Most Active Stories
- FBI Investigating Sale Of Mayor Coleman's Former Home
- Ohio Plays Role In History Following SCOTUS Decision On Same-Sex Marriage
- Ballot Board Approves Cannabis Control Amendment For 2016 Ballot
- Supreme Court Declares Same-Sex Marriage Legal In All 50 States
- Conservative Business Group Wants To Sue Over Video Slots, But Must Win Another Case First
Fri August 11, 2006
Sketches of Frank Gehry
A jolly little Jewish man
By John DeSando, WCBE's "It's Movie Time"
"No person who is not a great sculptor or painter can be an architect. If he is not a sculptor or painter, he can only be a builder." John Ruskin
There are times when I can't begin writing until I've tidied up or made phone calls, generally wasting time until it's so running out I must run to write. On a much grander scale, architect Frank Gehry describes similar blocks to his creative process; then he releases his demons and creates buildings such as Guggenheim Balboa, perhaps the most celebrated museum architecture of modern times.
The Sketches of Frank Gehry documentary is filled with the humanity of a jolly little Jewish man who became a premier architect, perhaps outperforming Johnson and Pei. The documentary is directed by Sydney Pollack (Tootsie), who knows nothing of architecture and therefore is perfect for the job, according to Gehry. The doc's singular weakness is Pollack's regular intrusions, even having another camera recording him while he is recording Gehry.
I like most about this doc the moments when Gehry lets us into his creative process, for instance by constructing a new building model of flexibly-placed pieces of cardboard that he changes before our eyes with his reasons. When he shows how he took a Hieronymous Bosch painting and created a building out of its composition, I was a happy human listening to a god's creation.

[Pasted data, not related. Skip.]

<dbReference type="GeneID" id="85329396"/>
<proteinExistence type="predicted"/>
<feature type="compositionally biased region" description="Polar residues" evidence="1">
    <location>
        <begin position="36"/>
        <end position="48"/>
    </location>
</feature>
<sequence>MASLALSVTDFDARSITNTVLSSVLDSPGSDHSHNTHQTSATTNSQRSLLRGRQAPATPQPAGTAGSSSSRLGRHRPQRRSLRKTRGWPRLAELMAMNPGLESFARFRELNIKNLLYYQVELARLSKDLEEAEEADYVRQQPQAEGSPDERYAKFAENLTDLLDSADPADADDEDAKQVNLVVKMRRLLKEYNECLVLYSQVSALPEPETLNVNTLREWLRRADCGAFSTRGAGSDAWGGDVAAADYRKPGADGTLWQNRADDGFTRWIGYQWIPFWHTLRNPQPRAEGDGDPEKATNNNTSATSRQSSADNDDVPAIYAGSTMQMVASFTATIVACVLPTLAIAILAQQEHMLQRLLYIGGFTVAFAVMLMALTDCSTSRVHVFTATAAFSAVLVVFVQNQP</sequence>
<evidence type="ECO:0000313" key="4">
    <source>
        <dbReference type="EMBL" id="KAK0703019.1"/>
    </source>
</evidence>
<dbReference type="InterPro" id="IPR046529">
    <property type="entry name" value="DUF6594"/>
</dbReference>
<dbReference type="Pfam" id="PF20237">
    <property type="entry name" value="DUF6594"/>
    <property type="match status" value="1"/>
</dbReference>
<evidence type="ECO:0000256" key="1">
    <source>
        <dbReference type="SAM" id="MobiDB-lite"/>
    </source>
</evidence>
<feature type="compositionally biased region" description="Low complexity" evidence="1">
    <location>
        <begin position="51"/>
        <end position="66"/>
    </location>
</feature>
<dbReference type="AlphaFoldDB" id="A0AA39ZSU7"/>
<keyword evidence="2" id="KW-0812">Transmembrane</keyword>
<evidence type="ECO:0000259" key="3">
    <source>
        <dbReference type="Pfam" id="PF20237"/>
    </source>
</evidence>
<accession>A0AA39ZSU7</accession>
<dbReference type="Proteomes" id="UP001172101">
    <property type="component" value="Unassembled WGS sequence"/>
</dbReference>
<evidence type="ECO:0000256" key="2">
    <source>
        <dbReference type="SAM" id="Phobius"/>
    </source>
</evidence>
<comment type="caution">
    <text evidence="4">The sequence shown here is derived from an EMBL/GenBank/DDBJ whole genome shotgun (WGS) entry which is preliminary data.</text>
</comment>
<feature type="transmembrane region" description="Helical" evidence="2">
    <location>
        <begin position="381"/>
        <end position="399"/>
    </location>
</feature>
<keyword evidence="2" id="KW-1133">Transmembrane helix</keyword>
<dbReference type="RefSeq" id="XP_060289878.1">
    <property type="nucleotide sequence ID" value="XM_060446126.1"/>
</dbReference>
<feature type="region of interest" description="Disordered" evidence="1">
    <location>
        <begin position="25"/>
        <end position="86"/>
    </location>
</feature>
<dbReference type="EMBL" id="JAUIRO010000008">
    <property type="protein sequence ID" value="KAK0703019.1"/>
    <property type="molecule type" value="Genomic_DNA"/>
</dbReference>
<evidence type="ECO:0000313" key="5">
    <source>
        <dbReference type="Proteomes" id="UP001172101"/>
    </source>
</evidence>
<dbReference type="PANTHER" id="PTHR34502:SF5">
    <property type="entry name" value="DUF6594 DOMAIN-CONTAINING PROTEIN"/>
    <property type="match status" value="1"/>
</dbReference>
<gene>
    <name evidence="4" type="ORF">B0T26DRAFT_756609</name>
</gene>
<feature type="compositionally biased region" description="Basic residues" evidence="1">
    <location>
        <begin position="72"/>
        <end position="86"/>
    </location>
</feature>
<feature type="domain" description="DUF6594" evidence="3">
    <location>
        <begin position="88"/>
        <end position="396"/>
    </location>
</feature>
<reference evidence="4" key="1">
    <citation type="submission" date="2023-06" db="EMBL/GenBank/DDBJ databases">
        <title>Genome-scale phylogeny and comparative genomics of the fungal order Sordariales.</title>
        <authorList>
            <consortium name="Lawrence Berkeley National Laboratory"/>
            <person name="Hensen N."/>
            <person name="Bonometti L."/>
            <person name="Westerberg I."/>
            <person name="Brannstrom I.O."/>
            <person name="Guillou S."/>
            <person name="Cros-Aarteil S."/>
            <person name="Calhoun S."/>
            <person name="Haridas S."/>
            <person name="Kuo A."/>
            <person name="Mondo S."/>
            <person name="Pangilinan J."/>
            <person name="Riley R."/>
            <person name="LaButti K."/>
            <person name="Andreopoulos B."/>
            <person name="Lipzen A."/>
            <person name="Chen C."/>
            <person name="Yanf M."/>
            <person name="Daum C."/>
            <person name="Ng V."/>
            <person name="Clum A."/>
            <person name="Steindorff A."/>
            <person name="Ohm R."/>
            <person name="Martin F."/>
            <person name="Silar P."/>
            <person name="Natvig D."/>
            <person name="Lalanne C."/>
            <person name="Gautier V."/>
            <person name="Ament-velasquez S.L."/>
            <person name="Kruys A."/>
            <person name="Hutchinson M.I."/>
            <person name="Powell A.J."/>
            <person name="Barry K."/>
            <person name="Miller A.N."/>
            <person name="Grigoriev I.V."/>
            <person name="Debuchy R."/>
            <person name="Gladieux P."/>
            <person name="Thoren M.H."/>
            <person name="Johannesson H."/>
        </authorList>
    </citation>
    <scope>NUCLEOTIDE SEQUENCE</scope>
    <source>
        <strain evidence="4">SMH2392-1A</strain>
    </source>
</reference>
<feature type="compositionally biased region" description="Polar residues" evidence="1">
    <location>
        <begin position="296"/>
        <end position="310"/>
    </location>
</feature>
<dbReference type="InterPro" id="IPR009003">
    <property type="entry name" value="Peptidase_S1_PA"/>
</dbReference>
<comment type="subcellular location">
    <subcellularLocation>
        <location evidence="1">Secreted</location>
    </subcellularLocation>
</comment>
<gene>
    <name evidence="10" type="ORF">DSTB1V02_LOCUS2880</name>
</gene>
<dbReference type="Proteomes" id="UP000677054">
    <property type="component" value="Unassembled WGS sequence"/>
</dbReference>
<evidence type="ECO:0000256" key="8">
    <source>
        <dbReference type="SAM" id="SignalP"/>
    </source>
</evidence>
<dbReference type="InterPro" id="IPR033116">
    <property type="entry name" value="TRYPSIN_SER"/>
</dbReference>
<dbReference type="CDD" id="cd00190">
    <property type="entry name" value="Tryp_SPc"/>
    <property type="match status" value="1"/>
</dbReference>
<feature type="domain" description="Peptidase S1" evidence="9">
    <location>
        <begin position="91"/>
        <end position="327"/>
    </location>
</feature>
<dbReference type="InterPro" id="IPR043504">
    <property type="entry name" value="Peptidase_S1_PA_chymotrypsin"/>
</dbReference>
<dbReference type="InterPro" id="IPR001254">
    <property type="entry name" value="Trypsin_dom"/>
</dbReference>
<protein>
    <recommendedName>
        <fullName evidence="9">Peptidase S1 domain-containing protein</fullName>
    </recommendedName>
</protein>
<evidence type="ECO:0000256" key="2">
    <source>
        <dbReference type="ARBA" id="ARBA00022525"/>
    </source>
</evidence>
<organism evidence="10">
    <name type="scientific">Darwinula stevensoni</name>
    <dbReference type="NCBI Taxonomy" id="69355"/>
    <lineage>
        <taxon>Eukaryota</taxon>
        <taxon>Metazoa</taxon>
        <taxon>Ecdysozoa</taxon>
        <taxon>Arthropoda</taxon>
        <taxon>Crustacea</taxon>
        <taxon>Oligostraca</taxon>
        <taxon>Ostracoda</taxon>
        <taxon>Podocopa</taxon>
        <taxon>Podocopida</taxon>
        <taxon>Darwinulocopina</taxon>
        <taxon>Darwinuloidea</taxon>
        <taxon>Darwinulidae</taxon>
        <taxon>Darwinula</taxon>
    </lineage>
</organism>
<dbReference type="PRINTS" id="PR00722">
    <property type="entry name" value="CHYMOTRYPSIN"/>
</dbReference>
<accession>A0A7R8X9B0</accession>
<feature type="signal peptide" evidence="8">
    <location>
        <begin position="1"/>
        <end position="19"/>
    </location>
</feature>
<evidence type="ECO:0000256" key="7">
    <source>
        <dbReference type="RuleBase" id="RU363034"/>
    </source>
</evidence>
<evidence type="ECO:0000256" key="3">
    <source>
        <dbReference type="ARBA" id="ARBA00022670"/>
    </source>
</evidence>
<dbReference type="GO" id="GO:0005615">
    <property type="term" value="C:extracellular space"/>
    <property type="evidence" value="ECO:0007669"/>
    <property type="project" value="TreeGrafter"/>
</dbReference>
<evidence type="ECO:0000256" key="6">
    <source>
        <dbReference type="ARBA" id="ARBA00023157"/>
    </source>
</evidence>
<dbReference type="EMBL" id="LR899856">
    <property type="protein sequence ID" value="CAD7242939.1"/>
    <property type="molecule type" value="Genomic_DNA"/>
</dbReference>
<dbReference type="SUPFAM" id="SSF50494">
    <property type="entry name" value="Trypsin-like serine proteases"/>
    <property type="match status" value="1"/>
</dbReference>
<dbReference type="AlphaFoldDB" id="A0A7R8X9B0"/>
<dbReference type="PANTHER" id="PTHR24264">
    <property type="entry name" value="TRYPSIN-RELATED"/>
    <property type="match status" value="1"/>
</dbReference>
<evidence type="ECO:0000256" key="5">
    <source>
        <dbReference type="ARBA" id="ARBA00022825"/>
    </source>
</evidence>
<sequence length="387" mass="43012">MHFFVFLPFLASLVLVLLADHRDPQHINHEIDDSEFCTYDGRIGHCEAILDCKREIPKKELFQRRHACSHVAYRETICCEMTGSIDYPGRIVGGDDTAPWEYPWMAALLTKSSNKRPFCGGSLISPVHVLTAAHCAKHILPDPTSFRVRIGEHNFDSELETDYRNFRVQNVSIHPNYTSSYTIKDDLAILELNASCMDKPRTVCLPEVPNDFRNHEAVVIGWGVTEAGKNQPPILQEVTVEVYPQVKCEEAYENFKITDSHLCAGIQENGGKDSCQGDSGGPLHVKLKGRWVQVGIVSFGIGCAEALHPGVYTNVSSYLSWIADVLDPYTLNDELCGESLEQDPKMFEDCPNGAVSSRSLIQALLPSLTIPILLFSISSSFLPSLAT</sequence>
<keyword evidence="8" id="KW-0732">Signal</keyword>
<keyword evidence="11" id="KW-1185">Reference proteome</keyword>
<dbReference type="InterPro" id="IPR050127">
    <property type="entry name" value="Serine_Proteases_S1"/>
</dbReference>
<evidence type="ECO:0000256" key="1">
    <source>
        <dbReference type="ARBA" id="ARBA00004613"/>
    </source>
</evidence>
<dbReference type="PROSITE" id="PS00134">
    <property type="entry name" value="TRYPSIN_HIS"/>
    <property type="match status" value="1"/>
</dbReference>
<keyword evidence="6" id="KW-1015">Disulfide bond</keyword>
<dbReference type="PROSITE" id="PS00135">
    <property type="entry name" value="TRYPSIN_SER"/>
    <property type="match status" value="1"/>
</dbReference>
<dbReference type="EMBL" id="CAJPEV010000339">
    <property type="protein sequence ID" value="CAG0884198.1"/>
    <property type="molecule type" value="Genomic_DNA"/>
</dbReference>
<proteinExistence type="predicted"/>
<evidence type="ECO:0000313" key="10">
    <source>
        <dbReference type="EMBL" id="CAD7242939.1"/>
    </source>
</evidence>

Pollack's eye for the curving shapes and moments of balance as well as clash is unfailing; Gehry's post-modern cubism almost shimmers when you look at it with the sun. Indeed Gehry builds with light foremost in his mind.
Unlike My Architect (2003), which spends too much time as Nathaniel Khan tries to deal with his errant architect father Louis, Sketches is about only the loveable genius, whom we get to know better than Nathaniel does his father.
After all the sons and directors, however, what lasts are the buildings that spring from the mind of a nice little guy with a very big talent. Enjoy!
John DeSando teaches film at Franklin University and co-hosts WCBE 90.5's "It's Movie Time," which can be heard streaming at www.wcbe.org Fridays at 3:01 pm and 8:01 pm and on demand anytime. Contact him at JDeSando@Columbus.RR.com